One-by-one the resident Rajah canned the colonial clichés, writing that,

“The rapid growth of the practice [of headhunting] among Ibans was no doubt largely due to the influence of the Malays, who had been taught by Arabs and others the arts of piracy, and with whom the Ibans were associated in the piratical enterprises that gave the waters around Borneo a sinister notoriety during the eighteenth and first half of the nineteenth centuries. Until the middle of the nineteenth century, the settlements of Ibans were practically confined to the rivers of the southern part of Sarawak; and there the Malays of Bruni (Brunei) and of other coast settlements enlisted them as crews for their pirate ships. In these piratical enterprises the Malays assigned the heads of their victims as the booty of their Iban allies, while they kept for themselves the forms of property of greater cash value. The Malays were thus interested in encouraging in the Ibans the passion for head-hunting […].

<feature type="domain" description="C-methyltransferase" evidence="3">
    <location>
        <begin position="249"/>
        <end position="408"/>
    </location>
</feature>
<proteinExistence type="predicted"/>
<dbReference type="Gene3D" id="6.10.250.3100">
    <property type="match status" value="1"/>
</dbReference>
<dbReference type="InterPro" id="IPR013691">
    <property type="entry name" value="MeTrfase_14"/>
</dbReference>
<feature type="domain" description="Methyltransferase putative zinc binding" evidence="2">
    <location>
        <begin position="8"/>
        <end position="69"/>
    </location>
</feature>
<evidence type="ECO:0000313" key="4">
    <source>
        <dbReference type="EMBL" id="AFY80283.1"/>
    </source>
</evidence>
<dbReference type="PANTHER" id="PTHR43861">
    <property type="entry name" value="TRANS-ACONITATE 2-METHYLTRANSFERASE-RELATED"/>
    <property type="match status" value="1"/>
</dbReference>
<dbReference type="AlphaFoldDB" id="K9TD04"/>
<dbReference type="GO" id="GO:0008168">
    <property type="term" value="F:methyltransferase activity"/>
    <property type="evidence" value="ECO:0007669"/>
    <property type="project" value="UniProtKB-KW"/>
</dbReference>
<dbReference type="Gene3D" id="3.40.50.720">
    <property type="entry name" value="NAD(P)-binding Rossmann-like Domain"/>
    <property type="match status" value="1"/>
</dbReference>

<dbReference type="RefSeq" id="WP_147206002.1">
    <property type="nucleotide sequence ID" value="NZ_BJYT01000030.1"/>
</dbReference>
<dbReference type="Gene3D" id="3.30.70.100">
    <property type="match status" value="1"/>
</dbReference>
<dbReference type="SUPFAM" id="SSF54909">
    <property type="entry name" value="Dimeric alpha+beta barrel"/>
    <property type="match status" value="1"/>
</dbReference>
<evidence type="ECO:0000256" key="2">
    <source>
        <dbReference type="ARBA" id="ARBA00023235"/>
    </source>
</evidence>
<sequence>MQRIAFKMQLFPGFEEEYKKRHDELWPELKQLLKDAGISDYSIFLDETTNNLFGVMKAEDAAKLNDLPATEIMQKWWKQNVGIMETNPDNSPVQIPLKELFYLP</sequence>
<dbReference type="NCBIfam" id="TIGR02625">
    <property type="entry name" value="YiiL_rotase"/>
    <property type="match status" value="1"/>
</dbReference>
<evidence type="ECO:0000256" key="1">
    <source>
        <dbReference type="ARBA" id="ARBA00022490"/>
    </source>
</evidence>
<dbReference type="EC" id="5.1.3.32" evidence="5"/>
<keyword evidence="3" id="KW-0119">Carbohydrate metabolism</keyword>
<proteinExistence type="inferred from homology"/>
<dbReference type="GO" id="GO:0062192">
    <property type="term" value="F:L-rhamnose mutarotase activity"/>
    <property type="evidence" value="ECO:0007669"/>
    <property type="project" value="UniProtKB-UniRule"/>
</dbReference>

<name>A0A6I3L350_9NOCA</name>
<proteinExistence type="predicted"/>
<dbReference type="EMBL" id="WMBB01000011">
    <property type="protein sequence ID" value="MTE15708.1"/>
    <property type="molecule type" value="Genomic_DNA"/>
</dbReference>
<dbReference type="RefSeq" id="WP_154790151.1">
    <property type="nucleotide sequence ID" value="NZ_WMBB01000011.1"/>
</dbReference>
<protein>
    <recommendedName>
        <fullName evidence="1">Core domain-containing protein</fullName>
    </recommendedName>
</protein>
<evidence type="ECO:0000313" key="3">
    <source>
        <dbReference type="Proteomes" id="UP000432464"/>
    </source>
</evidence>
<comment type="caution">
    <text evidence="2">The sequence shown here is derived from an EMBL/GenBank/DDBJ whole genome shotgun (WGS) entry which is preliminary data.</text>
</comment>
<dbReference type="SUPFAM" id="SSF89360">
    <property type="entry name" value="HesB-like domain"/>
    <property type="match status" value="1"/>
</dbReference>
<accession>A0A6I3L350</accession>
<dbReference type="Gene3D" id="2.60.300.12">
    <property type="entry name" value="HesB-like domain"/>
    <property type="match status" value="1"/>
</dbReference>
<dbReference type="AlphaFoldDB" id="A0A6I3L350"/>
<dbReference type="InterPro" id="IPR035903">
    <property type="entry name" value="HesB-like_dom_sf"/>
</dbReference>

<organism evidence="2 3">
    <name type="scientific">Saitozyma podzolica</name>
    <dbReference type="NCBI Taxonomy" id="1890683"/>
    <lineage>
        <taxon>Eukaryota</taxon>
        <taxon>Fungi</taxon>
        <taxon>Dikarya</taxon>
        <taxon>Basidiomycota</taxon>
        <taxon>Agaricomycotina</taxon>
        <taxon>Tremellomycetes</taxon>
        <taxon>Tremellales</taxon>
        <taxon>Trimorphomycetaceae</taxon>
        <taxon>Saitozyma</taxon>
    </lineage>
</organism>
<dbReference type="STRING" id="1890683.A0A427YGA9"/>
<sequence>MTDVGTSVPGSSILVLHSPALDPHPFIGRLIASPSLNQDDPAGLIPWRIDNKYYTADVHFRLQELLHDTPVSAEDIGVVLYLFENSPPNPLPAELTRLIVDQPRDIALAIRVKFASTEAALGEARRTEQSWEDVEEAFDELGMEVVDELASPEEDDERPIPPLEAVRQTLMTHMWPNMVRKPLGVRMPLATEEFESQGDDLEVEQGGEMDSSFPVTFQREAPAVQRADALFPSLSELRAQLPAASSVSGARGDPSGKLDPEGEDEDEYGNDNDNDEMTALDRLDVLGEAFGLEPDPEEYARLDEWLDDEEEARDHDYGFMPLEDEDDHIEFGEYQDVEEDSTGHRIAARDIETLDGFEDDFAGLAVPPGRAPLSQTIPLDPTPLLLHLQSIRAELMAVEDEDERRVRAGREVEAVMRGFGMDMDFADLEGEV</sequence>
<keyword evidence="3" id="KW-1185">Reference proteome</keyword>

[…] The Kenyahs themselves preserve the tradition of the origin of the talking of heads; […] the legend of TOKONG, which is widely known, but is probably of Kenyah origin […], according to which a [talking] frog admonished a great Kenyah chief that he should cease to take only the hair of the fallen foe, but should take their heads also.”

In 2018, those same boatloads of Arabs have made Indonesia host of the largest population of Muslims of any country in the world. And as Islamification creeps into every pristine forest and down every river, the old headhunting narrative has grown back as means of supporting this new religious conquest. Dayaks around Borneo are shamed into converting. The bitter irony is of course that the practice of headhunting came to this country via the Middle East, likely from Muslims themselves.